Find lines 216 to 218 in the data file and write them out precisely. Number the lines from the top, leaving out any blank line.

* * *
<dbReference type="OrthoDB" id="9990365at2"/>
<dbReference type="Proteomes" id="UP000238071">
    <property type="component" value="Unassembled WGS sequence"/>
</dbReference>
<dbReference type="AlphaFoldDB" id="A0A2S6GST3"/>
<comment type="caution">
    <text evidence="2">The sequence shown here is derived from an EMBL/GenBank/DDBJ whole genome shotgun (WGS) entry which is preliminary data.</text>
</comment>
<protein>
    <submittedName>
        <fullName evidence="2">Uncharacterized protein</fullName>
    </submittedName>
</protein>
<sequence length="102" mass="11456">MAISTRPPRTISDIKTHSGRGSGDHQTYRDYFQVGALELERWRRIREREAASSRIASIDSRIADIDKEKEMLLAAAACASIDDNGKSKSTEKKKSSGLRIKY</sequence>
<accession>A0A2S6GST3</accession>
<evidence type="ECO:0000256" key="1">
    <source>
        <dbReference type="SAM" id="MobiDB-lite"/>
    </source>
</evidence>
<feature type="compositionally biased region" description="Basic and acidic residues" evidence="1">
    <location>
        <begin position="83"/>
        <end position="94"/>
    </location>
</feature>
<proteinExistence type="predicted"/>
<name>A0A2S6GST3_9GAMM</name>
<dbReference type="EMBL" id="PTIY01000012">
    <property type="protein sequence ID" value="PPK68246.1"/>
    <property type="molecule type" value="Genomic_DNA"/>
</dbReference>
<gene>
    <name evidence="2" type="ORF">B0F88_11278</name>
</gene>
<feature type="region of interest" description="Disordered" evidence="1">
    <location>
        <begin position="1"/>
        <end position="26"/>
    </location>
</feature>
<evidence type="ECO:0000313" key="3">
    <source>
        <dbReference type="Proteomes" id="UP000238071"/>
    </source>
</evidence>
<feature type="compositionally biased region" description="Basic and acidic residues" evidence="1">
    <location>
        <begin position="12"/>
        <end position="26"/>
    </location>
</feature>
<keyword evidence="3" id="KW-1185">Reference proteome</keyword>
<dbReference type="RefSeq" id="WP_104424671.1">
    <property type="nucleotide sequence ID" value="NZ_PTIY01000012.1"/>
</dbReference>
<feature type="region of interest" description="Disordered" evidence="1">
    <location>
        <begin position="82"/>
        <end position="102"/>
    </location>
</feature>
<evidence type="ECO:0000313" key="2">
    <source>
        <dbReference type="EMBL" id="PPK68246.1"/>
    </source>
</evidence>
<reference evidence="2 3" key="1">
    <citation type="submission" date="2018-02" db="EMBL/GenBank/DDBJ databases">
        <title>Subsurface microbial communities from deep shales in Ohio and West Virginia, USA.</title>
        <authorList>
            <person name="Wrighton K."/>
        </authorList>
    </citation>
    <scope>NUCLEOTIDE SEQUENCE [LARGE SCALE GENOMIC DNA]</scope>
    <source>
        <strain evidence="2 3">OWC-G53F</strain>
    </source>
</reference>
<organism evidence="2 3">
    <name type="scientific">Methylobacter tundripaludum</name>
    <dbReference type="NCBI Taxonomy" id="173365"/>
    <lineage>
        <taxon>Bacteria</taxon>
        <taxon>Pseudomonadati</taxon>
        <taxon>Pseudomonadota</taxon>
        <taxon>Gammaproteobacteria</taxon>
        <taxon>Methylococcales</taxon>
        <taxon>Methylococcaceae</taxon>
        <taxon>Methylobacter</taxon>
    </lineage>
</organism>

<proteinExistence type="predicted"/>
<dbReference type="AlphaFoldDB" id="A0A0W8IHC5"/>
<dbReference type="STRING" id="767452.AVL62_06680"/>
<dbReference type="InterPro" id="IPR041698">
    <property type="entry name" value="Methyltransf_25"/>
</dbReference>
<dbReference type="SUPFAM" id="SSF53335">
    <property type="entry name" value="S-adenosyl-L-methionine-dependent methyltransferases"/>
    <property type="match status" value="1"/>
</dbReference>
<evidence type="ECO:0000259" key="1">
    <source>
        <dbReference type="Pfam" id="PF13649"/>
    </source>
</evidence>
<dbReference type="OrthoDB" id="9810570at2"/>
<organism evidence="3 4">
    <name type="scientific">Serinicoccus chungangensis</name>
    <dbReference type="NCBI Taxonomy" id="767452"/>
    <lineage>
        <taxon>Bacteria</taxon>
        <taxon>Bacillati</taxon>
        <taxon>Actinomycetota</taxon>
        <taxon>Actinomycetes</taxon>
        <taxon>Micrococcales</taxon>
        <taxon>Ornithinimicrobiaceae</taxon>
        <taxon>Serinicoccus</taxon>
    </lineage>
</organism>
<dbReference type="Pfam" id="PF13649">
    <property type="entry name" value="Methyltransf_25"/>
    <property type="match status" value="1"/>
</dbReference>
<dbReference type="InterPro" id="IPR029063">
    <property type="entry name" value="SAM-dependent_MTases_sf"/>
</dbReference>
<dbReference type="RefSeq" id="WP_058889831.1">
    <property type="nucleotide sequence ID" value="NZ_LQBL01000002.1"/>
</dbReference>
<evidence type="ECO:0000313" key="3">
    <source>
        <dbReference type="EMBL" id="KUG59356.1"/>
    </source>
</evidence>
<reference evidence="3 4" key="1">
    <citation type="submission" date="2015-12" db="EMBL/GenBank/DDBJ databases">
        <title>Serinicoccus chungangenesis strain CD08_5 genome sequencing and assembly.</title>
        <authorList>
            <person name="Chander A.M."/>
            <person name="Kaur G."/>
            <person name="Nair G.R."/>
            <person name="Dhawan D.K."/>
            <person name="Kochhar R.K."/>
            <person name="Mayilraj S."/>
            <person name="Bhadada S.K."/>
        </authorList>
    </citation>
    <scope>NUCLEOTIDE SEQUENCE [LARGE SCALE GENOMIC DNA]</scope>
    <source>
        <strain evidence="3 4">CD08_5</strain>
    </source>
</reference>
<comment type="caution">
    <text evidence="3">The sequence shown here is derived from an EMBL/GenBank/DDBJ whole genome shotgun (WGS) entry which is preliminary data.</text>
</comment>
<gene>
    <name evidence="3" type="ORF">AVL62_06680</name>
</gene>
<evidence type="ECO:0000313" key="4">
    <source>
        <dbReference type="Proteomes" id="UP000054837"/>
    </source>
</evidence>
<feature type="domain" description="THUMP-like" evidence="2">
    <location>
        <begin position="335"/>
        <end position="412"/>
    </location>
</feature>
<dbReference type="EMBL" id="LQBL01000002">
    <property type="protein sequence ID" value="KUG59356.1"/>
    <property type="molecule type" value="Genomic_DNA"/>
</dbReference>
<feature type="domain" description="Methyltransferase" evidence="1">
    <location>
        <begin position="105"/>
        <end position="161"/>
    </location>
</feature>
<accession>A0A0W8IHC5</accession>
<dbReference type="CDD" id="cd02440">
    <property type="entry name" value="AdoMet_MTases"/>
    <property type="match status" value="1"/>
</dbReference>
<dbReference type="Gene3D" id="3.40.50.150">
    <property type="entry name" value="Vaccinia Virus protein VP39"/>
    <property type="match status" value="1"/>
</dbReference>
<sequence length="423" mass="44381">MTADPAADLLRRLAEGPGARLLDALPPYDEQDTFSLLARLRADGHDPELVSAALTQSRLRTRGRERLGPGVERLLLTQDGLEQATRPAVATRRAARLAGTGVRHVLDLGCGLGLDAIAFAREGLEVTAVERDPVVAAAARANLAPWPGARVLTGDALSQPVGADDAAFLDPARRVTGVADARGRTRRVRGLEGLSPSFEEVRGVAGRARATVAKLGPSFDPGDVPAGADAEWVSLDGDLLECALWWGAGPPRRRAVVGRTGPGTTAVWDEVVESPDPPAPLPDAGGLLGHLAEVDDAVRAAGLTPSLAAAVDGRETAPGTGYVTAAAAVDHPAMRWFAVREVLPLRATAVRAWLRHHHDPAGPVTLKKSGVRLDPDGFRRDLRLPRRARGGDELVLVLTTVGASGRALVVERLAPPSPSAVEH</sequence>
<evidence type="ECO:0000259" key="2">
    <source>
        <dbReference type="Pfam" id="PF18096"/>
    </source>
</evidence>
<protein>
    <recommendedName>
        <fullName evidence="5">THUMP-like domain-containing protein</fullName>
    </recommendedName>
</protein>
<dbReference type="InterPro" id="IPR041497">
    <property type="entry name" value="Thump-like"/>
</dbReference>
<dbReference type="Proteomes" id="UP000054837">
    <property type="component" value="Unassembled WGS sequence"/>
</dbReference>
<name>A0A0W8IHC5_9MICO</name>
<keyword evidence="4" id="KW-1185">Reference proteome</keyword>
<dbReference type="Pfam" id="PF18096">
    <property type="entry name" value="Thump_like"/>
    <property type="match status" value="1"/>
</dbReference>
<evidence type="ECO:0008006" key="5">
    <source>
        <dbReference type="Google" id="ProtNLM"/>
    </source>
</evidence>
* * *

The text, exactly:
        <dbReference type="Google" id="ProtNLM"/>
    </source>
</evidence>